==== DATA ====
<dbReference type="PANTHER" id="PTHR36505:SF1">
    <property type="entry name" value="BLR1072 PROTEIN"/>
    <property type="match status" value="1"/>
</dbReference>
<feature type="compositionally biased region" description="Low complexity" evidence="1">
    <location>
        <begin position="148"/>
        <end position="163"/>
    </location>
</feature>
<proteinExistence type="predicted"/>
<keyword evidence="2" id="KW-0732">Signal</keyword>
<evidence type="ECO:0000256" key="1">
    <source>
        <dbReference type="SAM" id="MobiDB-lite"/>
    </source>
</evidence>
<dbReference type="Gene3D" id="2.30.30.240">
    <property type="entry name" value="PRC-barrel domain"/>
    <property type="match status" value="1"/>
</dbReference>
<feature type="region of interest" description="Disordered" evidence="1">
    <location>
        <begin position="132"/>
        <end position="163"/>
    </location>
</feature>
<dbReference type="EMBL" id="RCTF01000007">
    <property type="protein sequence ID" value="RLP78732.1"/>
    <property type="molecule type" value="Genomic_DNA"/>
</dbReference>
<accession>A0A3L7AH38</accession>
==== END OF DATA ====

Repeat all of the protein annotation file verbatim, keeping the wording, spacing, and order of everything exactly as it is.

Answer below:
<dbReference type="PANTHER" id="PTHR36505:SF1">
    <property type="entry name" value="BLR1072 PROTEIN"/>
    <property type="match status" value="1"/>
</dbReference>
<feature type="compositionally biased region" description="Low complexity" evidence="1">
    <location>
        <begin position="148"/>
        <end position="163"/>
    </location>
</feature>
<proteinExistence type="predicted"/>
<keyword evidence="2" id="KW-0732">Signal</keyword>
<evidence type="ECO:0000256" key="1">
    <source>
        <dbReference type="SAM" id="MobiDB-lite"/>
    </source>
</evidence>
<dbReference type="Gene3D" id="2.30.30.240">
    <property type="entry name" value="PRC-barrel domain"/>
    <property type="match status" value="1"/>
</dbReference>
<feature type="region of interest" description="Disordered" evidence="1">
    <location>
        <begin position="132"/>
        <end position="163"/>
    </location>
</feature>
<dbReference type="EMBL" id="RCTF01000007">
    <property type="protein sequence ID" value="RLP78732.1"/>
    <property type="molecule type" value="Genomic_DNA"/>
</dbReference>
<accession>A0A3L7AH38</accession>